Document Type



Doctor of Philosophy (PhD)


Political Science

First Advisor's Name

John F. Clark

First Advisor's Committee Title

Committee Co-Chair

Second Advisor's Name

Harry D. Gould

Second Advisor's Committee Title

Committee Co-Chair

Third Advisor's Name

Hannibal Travis

Third Advisor's Committee Title

Committee Member

Fourth Advisor's Name

Richard S. Olson

Fourth Advisor's Committee Title

Committee Member

Fifth Advisor's Name

Oren B. Stier

Fifth Advisor's Committee Title

Committee Member


Genocide, Mass Political Violence, The Holocaust, Rwanda, Soviet Union, ISIS, Cambodia, Congo, China, Chinese Civil War, Darfur

Date of Defense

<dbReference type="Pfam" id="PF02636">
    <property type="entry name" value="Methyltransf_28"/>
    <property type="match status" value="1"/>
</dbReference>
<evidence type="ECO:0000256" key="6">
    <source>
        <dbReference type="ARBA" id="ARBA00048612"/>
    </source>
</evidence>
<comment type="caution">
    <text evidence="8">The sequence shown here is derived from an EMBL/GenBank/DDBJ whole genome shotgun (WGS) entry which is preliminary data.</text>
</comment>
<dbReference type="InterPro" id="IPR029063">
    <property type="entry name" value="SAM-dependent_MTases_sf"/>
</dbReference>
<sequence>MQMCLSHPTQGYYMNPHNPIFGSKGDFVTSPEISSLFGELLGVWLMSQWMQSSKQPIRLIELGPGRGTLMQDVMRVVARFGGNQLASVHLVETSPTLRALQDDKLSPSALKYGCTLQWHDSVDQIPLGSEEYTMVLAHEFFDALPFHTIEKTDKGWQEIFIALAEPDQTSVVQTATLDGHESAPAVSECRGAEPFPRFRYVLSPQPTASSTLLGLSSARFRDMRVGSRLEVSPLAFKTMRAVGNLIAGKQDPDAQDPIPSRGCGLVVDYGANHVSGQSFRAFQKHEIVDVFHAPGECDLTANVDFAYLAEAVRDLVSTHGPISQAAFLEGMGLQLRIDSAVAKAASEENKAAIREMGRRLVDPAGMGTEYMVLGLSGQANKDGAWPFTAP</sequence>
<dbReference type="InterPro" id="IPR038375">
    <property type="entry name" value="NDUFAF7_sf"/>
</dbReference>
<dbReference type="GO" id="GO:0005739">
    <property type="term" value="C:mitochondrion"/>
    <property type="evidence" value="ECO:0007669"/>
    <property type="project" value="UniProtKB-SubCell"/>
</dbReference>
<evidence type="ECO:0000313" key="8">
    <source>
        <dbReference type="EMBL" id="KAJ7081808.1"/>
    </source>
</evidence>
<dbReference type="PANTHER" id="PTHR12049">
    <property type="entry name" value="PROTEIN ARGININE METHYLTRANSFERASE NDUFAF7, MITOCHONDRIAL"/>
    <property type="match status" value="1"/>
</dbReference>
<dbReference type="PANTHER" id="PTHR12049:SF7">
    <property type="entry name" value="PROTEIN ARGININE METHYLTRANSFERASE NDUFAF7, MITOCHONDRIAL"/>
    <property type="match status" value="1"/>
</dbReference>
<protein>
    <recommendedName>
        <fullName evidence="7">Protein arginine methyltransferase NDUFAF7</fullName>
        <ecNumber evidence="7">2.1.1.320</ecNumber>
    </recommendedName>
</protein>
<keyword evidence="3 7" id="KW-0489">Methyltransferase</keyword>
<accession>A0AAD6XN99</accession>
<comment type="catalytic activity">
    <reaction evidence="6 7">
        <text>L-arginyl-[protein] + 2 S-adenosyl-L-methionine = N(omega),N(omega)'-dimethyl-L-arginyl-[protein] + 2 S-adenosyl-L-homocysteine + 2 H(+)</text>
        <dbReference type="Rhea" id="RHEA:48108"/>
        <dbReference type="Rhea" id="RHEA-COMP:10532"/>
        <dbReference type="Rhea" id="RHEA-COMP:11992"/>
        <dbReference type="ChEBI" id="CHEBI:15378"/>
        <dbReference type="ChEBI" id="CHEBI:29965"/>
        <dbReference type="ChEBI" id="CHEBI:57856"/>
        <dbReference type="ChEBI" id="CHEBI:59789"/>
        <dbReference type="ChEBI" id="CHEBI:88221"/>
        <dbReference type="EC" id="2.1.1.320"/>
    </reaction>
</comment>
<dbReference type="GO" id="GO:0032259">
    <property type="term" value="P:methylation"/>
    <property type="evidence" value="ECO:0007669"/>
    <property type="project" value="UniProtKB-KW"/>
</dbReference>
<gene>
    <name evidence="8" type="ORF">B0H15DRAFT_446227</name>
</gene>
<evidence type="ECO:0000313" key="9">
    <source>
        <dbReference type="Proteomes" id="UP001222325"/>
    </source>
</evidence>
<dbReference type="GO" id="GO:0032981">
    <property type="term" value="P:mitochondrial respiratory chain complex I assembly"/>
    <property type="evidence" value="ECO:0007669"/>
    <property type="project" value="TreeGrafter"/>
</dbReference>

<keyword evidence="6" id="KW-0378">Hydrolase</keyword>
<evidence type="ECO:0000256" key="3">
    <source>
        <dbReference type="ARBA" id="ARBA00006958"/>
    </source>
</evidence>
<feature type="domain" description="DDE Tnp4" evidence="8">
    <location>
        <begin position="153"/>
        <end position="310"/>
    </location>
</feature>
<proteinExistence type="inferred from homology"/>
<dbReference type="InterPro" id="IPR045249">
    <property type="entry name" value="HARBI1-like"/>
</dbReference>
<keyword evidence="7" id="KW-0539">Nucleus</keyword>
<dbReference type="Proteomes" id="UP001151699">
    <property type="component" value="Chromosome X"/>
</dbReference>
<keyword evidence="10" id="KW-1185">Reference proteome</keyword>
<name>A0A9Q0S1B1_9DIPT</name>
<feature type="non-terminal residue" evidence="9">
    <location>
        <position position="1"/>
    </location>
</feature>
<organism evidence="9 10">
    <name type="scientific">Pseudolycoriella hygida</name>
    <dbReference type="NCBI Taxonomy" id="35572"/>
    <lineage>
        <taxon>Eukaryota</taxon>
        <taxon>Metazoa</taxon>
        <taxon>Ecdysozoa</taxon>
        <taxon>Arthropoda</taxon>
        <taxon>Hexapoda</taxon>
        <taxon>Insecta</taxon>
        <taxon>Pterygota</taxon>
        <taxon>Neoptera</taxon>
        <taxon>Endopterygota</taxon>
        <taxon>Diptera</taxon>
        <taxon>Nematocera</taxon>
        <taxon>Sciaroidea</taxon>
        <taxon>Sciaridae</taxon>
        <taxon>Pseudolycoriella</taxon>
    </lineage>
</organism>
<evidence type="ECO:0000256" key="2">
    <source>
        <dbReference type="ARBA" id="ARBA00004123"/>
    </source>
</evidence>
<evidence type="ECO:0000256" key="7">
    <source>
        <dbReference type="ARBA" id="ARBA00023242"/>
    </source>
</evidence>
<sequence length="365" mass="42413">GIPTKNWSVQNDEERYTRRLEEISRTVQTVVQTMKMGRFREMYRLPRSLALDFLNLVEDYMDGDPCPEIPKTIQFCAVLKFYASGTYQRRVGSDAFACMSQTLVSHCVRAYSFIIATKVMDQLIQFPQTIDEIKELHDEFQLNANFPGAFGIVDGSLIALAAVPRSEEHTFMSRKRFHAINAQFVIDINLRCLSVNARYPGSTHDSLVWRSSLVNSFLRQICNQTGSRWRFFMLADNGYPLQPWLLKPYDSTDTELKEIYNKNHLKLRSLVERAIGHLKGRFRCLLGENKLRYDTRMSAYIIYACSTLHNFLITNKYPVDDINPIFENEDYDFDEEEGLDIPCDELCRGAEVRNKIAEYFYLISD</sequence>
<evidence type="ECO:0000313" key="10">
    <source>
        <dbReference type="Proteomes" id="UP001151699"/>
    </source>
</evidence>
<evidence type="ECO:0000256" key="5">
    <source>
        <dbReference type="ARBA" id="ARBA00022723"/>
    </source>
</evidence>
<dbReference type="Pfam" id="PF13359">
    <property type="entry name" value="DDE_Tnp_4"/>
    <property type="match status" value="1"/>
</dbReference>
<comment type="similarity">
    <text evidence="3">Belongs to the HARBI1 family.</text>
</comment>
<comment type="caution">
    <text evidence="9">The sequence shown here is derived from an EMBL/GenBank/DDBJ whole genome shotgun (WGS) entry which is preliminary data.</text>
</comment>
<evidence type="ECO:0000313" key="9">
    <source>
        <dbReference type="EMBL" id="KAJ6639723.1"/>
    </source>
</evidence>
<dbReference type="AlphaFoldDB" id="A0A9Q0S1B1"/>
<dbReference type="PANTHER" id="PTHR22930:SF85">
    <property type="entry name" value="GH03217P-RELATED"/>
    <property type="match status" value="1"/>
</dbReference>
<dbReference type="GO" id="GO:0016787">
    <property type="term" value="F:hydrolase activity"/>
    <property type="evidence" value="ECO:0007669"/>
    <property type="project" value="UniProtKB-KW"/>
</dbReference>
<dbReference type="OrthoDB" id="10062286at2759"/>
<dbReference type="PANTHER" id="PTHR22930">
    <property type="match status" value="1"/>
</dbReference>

This dissertation presents a new conceptual framework for understanding genocide and mass political violence. I build upon existing theories of mass violence that take into account motivations for committing mass atrocities, combine these with the task of counting civilian casualties, and propose a new framework based on the perpetrators’ socio-political standing in society. This model develops a four-part typology of perpetrators by examining the level of government participation and societal participation in the process of violence. Four patterns of perpetrators emerge from this deductive assessment of large-scale violence. These mass political violence perpetrator categories are: a) state perpetrators; b) state-society coalitions; c) state-sponsored groups; and d) non-state actors. Based on the evidence and analysis in this dissertation I found four central conclusions. First, perpetrator type implicitly limits the scope of violence and target group(s). Second, when assessing the severity and destructive power of each perpetrator category, we must use both absolute and relative thresholds. Neither on its own is sufficient for understanding why and how perpetrators target and eliminate vast segments of society. Third, based on this typological framework, there are variations between perpetrator categories (i.e., state perpetrators and state-society coalitions) and there is variation within each perpetrator category. The final conclusion is that scholars must question the so-called unitary role of the state when theorizing about genocide and mass political violence perpetrators. The role of state and society is not unitary nor as parsimonious as previous theories of mass violence suggest.





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